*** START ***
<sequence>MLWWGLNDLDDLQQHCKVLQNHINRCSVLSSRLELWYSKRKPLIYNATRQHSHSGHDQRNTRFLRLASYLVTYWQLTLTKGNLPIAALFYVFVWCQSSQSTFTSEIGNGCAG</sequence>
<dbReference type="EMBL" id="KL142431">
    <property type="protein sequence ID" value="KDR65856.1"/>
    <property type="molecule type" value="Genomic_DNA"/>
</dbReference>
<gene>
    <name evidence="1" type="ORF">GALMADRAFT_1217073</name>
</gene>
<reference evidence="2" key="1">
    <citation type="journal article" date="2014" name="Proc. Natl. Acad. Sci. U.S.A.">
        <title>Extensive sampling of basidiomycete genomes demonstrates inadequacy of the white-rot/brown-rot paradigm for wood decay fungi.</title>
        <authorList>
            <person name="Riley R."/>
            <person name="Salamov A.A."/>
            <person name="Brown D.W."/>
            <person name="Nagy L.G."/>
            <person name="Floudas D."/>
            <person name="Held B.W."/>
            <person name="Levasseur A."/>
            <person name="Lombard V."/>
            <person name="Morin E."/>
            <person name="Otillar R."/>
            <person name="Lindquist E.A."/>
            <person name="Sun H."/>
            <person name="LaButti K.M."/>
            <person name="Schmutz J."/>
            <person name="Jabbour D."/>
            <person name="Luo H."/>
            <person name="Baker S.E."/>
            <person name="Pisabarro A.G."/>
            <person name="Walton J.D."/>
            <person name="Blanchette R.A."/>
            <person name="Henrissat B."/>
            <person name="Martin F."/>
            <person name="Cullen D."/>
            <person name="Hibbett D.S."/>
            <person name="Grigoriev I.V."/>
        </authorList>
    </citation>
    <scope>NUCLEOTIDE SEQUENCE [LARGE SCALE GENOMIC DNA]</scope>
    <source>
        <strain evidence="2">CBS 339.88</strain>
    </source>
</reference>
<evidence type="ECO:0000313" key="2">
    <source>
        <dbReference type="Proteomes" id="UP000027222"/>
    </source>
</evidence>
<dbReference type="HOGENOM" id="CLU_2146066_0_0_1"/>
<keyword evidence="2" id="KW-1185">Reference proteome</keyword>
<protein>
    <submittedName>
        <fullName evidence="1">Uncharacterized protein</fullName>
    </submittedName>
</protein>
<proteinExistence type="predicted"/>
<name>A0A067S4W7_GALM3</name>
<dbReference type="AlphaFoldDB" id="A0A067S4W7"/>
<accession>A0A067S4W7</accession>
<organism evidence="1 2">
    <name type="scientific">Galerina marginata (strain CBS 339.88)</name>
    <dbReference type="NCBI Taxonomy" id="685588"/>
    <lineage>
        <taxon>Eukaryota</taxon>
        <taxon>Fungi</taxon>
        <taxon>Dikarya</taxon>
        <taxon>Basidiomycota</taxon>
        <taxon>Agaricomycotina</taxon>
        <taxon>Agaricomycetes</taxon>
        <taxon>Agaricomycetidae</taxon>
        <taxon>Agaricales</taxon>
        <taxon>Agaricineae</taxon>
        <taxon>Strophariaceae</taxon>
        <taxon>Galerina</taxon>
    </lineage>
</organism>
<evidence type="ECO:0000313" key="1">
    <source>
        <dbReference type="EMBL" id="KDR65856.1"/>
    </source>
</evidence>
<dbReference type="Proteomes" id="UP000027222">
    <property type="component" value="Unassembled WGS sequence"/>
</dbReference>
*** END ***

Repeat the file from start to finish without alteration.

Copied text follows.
<sequence>MLWWGLNDLDDLQQHCKVLQNHINRCSVLSSRLELWYSKRKPLIYNATRQHSHSGHDQRNTRFLRLASYLVTYWQLTLTKGNLPIAALFYVFVWCQSSQSTFTSEIGNGCAG</sequence>
<dbReference type="EMBL" id="KL142431">
    <property type="protein sequence ID" value="KDR65856.1"/>
    <property type="molecule type" value="Genomic_DNA"/>
</dbReference>
<gene>
    <name evidence="1" type="ORF">GALMADRAFT_1217073</name>
</gene>
<reference evidence="2" key="1">
    <citation type="journal article" date="2014" name="Proc. Natl. Acad. Sci. U.S.A.">
        <title>Extensive sampling of basidiomycete genomes demonstrates inadequacy of the white-rot/brown-rot paradigm for wood decay fungi.</title>
        <authorList>
            <person name="Riley R."/>
            <person name="Salamov A.A."/>
            <person name="Brown D.W."/>
            <person name="Nagy L.G."/>
            <person name="Floudas D."/>
            <person name="Held B.W."/>
            <person name="Levasseur A."/>
            <person name="Lombard V."/>
            <person name="Morin E."/>
            <person name="Otillar R."/>
            <person name="Lindquist E.A."/>
            <person name="Sun H."/>
            <person name="LaButti K.M."/>
            <person name="Schmutz J."/>
            <person name="Jabbour D."/>
            <person name="Luo H."/>
            <person name="Baker S.E."/>
            <person name="Pisabarro A.G."/>
            <person name="Walton J.D."/>
            <person name="Blanchette R.A."/>
            <person name="Henrissat B."/>
            <person name="Martin F."/>
            <person name="Cullen D."/>
            <person name="Hibbett D.S."/>
            <person name="Grigoriev I.V."/>
        </authorList>
    </citation>
    <scope>NUCLEOTIDE SEQUENCE [LARGE SCALE GENOMIC DNA]</scope>
    <source>
        <strain evidence="2">CBS 339.88</strain>
    </source>
</reference>
<evidence type="ECO:0000313" key="2">
    <source>
        <dbReference type="Proteomes" id="UP000027222"/>
    </source>
</evidence>
<dbReference type="HOGENOM" id="CLU_2146066_0_0_1"/>
<keyword evidence="2" id="KW-1185">Reference proteome</keyword>
<protein>
    <submittedName>
        <fullName evidence="1">Uncharacterized protein</fullName>
    </submittedName>
</protein>
<proteinExistence type="predicted"/>
<name>A0A067S4W7_GALM3</name>
<dbReference type="AlphaFoldDB" id="A0A067S4W7"/>
<accession>A0A067S4W7</accession>
<organism evidence="1 2">
    <name type="scientific">Galerina marginata (strain CBS 339.88)</name>
    <dbReference type="NCBI Taxonomy" id="685588"/>
    <lineage>
        <taxon>Eukaryota</taxon>
        <taxon>Fungi</taxon>
        <taxon>Dikarya</taxon>
        <taxon>Basidiomycota</taxon>
        <taxon>Agaricomycotina</taxon>
        <taxon>Agaricomycetes</taxon>
        <taxon>Agaricomycetidae</taxon>
        <taxon>Agaricales</taxon>
        <taxon>Agaricineae</taxon>
        <taxon>Strophariaceae</taxon>
        <taxon>Galerina</taxon>
    </lineage>
</organism>
<evidence type="ECO:0000313" key="1">
    <source>
        <dbReference type="EMBL" id="KDR65856.1"/>
    </source>
</evidence>
<dbReference type="Proteomes" id="UP000027222">
    <property type="component" value="Unassembled WGS sequence"/>
</dbReference>